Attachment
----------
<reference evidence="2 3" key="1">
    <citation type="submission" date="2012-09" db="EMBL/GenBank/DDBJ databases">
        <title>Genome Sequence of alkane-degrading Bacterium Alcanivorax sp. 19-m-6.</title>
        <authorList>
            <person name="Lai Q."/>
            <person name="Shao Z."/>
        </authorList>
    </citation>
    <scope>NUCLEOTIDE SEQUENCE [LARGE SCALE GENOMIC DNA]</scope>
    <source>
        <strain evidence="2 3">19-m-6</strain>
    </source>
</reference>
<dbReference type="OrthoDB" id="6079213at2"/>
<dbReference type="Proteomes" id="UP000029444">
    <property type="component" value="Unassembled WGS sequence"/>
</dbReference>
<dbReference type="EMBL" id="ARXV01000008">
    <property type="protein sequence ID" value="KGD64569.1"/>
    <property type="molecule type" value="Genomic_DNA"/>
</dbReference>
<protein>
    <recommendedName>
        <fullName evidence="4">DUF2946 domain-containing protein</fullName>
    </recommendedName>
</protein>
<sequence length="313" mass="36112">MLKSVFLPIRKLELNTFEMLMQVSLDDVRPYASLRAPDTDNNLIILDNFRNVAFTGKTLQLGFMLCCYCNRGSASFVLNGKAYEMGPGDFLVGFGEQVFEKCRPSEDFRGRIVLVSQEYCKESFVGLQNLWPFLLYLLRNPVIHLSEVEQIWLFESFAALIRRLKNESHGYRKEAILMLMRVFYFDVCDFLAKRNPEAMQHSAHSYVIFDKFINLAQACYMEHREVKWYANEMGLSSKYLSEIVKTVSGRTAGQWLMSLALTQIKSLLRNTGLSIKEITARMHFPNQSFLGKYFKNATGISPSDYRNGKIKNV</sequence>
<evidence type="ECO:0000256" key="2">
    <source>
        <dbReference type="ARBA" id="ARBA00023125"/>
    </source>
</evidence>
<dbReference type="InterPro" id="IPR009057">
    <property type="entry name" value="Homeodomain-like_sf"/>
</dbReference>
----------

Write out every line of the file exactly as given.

<reference evidence="2 3" key="1">
    <citation type="submission" date="2012-09" db="EMBL/GenBank/DDBJ databases">
        <title>Genome Sequence of alkane-degrading Bacterium Alcanivorax sp. 19-m-6.</title>
        <authorList>
            <person name="Lai Q."/>
            <person name="Shao Z."/>
        </authorList>
    </citation>
    <scope>NUCLEOTIDE SEQUENCE [LARGE SCALE GENOMIC DNA]</scope>
    <source>
        <strain evidence="2 3">19-m-6</strain>
    </source>
</reference>
<dbReference type="OrthoDB" id="6079213at2"/>
<dbReference type="Proteomes" id="UP000029444">
    <property type="component" value="Unassembled WGS sequence"/>
</dbReference>
<dbReference type="EMBL" id="ARXV01000008">
    <property type="protein sequence ID" value="KGD64569.1"/>
    <property type="molecule type" value="Genomic_DNA"/>
</dbReference>
<protein>
    <recommendedName>
        <fullName evidence="4">DUF2946 domain-containing protein</fullName>
    </recommendedName>
</protein>
<sequence length="313" mass="36112">MLKSVFLPIRKLELNTFEMLMQVSLDDVRPYASLRAPDTDNNLIILDNFRNVAFTGKTLQLGFMLCCYCNRGSASFVLNGKAYEMGPGDFLVGFGEQVFEKCRPSEDFRGRIVLVSQEYCKESFVGLQNLWPFLLYLLRNPVIHLSEVEQIWLFESFAALIRRLKNESHGYRKEAILMLMRVFYFDVCDFLAKRNPEAMQHSAHSYVIFDKFINLAQACYMEHREVKWYANEMGLSSKYLSEIVKTVSGRTAGQWLMSLALTQIKSLLRNTGLSIKEITARMHFPNQSFLGKYFKNATGISPSDYRNGKIKNV</sequence>
<evidence type="ECO:0000256" key="2">
    <source>
        <dbReference type="ARBA" id="ARBA00023125"/>
    </source>
</evidence>
<dbReference type="InterPro" id="IPR009057">
    <property type="entry name" value="Homeodomain-like_sf"/>
</dbReference>